The Knotwells (Friday, June 3rd, 2005, 7th St. Entry, Minneapolis)
The Knotwells have played nearly 70 shows since September, 2001 including a recent benefit for Cam Gordon, Music and Green Politics at the Triple Rock, May 19. They’ve just finished recording an album with Mother of All Music’s Brian Herb.
The Knotwells are a tightly wound and barely restrained band, full of manic energy. Their music is a full-body experience akin to a rollercoaster ride. Friday at the Entry they kicked off their show with “It’s That Man Again,” the wild, dark, gypsy viola of Jackie B. mixing with the intricate bluegrass-style banjo of Joel Cahalan. They followed up with “Treblinka,” a song the band refers to as “the gypsy song.”
Singer Arik Xist moves from a low, alluring croon that hooks you in and
builds tension until he’s screaming, his voice breaking hoarse and
raspy. He transitions from Nick Cave’s moody, tinged with evil introspection
to Gordon Gano’s hysterical, country-inflected backwoods tales full
of off the map freneticism.
Jackie’s viola’s creates a solid, poignant melody and at
times the percussive foundation for the band. Many songs use
minor keys, naturally setting the right emotion for the songs. That the
banjo simultaneously goes into old-time and bluegrass territories while
retaining gypsy influence seemed no small feat to me, and is a large part
of what makes the band stand out, along with Arik’s charisma and
revivalist preacher style rants.
Arik leapt into the crowd to dance wildly during instrumental breaks. When he took a “drink break,” Brian Udz sang a sorrowful version of Hank Williams, Sr.’s “Ramblin’ Man” with powerful, deep vocals and perfect inflection. For this, Arik jumped back on stage to contribute ad libs to the song, providing an observer’s commentary, and then leapt down again.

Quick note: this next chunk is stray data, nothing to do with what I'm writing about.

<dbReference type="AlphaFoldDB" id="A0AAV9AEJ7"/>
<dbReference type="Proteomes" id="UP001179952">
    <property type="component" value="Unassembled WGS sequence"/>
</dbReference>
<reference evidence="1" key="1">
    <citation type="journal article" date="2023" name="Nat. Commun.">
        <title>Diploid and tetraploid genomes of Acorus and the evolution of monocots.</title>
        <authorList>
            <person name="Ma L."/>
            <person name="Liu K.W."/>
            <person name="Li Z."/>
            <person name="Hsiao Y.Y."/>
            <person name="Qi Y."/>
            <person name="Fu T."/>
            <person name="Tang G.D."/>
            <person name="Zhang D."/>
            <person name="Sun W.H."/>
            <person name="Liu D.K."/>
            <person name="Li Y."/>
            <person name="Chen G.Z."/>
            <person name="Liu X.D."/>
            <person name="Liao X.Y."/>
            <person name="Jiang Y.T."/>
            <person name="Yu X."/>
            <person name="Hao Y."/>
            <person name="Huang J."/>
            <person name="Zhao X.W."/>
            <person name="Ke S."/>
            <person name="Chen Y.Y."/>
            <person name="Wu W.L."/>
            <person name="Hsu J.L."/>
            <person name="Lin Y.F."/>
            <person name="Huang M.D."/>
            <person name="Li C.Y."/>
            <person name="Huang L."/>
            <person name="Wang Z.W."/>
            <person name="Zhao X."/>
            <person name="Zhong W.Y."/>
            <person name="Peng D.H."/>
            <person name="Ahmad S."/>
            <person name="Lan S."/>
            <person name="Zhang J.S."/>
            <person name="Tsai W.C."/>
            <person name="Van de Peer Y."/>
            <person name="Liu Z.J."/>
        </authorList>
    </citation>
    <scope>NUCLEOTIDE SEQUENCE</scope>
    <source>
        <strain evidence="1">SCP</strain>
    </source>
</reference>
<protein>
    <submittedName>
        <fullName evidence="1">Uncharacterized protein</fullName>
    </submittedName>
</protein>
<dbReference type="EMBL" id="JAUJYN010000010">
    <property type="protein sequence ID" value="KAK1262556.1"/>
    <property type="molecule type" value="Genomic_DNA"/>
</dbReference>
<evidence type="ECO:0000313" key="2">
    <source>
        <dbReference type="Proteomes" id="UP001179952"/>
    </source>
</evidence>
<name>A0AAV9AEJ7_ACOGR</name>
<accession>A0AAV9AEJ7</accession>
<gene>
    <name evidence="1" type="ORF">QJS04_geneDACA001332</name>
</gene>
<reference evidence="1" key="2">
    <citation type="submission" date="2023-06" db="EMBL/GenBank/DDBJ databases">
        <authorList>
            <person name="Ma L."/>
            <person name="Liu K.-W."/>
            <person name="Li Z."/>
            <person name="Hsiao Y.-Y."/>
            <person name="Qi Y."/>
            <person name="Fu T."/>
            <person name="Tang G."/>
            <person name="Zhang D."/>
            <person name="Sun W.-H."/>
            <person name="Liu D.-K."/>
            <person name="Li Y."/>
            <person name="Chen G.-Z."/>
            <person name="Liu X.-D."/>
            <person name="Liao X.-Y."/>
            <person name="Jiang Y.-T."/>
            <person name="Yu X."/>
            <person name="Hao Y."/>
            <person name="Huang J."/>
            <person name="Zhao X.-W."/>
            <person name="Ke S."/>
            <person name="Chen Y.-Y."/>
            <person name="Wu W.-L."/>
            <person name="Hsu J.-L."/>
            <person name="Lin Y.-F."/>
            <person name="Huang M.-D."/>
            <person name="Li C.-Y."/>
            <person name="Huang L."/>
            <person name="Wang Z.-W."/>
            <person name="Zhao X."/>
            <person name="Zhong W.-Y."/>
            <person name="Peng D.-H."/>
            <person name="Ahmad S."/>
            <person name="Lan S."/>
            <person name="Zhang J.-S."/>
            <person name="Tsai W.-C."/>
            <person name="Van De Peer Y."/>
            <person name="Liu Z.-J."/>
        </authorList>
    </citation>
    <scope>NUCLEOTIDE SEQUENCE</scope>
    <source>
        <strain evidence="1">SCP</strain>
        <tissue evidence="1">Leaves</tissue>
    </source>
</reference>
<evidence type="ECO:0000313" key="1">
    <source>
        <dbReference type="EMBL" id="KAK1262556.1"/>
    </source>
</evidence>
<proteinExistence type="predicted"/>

The storytelling aspects of the rebellious songs (written by Arik) stem from life, film, culture, cartoons and imagination and sound as timeless as the hallowed hills he often sings about. Tales of murder, debauchery, the ills of the system, classism, addiction, mayhem, and woe are all aspects of a Knotwells song. A few major inspirations include Harry Smith’s Anthology of American Music, the recordings of Koerner, Ray, and Glover, and the music of Jay Munly and Slim Cessna’s Auto Club, and 16Horsepower. They are well-versed in a huge eclectic range of music. I suspect from songs such as “If the Pills Don’t Kill You, (then I Will)” and “Trash Like You,” that they have much in common lyrically and vocally with the Handsome Family, taking gruesome murder ballads to darker, more sordid levels to the point of insane laughter.
The Knotwells also share a stylistic kinship with Gogol Bordello (gypsy punk, frenetic political and debauchery rants, “drunken circus” vibe), and uncanny parallels with Gogol frontman Eugene Hutz (who I feel is a brother Arik hasn’t met.) There are additional comparable genre and live show similarities with local compadres Mike Gunther and His Restless Souls with whom they sometimes share bills (incidentally, Restless Soul Suzanne Scholten created the Knotwells website). The Knotwells is a live show I highly recommend, and I look forward to hearing the CD.
The Knotwells play Wednesady, June 29th at Lee’s Liquor Lounge,
then the last 3 Wednesdays in July.
Cyn Collins is email@example.com